9.1 Weather Incidents & Accidents in Contemporary Commercial Aviation: A Forensic Meteorologist's Perspective

Wednesday, 9 January 2019: 8:30 AM
North 224B (Phoenix Convention Center - West and North Buildings)
Kacie Shourd, WeatherExtreme Ltd., Incline Village, NV; and E. J. Austin, J. D. Means, and A. Austin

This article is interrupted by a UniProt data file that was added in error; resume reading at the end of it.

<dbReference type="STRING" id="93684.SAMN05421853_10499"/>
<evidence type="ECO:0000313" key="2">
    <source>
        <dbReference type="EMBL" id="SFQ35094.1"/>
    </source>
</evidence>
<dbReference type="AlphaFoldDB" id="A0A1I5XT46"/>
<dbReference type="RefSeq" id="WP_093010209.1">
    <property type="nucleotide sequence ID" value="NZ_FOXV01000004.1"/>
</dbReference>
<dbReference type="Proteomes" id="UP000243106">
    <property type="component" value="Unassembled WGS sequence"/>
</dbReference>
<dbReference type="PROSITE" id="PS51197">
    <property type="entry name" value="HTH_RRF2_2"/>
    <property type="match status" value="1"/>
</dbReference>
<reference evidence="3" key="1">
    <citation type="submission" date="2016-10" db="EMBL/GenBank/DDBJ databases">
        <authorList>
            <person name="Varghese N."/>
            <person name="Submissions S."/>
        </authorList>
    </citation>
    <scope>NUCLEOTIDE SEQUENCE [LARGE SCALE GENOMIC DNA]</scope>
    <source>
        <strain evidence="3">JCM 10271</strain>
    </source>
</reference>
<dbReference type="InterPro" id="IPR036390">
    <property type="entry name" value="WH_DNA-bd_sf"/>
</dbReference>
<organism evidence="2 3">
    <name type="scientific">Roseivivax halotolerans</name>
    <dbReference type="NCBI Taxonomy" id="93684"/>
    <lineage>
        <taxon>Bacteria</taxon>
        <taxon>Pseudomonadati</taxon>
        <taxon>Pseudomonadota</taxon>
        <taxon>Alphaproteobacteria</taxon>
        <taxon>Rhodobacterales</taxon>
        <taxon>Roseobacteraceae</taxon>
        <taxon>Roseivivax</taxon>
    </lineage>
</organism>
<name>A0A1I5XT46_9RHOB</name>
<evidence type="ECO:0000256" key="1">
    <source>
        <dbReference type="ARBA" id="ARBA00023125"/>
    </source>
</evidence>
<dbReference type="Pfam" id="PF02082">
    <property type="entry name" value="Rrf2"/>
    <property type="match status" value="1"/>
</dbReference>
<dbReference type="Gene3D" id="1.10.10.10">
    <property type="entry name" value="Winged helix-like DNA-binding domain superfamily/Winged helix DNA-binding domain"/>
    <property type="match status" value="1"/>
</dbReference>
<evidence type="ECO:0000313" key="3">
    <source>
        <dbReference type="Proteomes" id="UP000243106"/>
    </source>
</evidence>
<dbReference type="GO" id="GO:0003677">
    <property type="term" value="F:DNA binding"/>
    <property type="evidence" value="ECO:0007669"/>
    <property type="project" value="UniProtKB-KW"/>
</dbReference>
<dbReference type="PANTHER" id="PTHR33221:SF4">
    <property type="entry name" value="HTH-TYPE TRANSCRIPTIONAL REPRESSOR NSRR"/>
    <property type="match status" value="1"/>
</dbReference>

The average number of fatal commercial aviation accidents has decreased significantly since the 1960s, with 2017 having just 0.03 fatal accidents per 1 million U.S commercial flight cycles. Globally, the odds of any one passenger being killed in a commercial plane crash are close to 1 in 16 million. Fatal commercial flights are not the only impacts weather has on commercial aviation, though perhaps the most notorious. The NTSB notes that an average of 27 in-flight turbulence incidents resulting in injury occur on just U.S. commercial flights every year, causing an average of 68 minor injuries and 14 major/fatal injuries. Technological advances over the years have resulted in a massive decrease in fatalities as a result of new aircraft designs, better weather forecasting, and a better understanding of hazardous weather phenomena (e.g. microbursts) in general. Advances in technology have also led to the installation of X-band radars in the nose cones of aircraft which allow pilots to accurately and safely navigate around bad weather. Despite these advances, weather-related aircraft incidents continue to happen, with 50% of air carrier (commercial flights operated under 14 CFR Part 121) crashes in 2015 being directly related to weather. Commercial aviation has already seen a number of weather-related incidents and crashes this year (2018), including the American Airlines flight which encountered very large hail and extreme turbulence over New Mexico on June 3, 2018. This presentation will provide an overview of weather incidents/accidents in commercial aviation over the years, along with studies and steps taken to reduce them. A brief forensic analysis of three commercial airliner incidents will also be presented. These include the American Airlines Flight 1897 large hail and turbulence encounter on June 3, 2018, the U.S. Airways Flight 496 tropopause fold/turbulence encounter on April 15, 2012, and the American Airlines Flight 1420 crash in Little Rock, Arkansas, on June 1, 1999.
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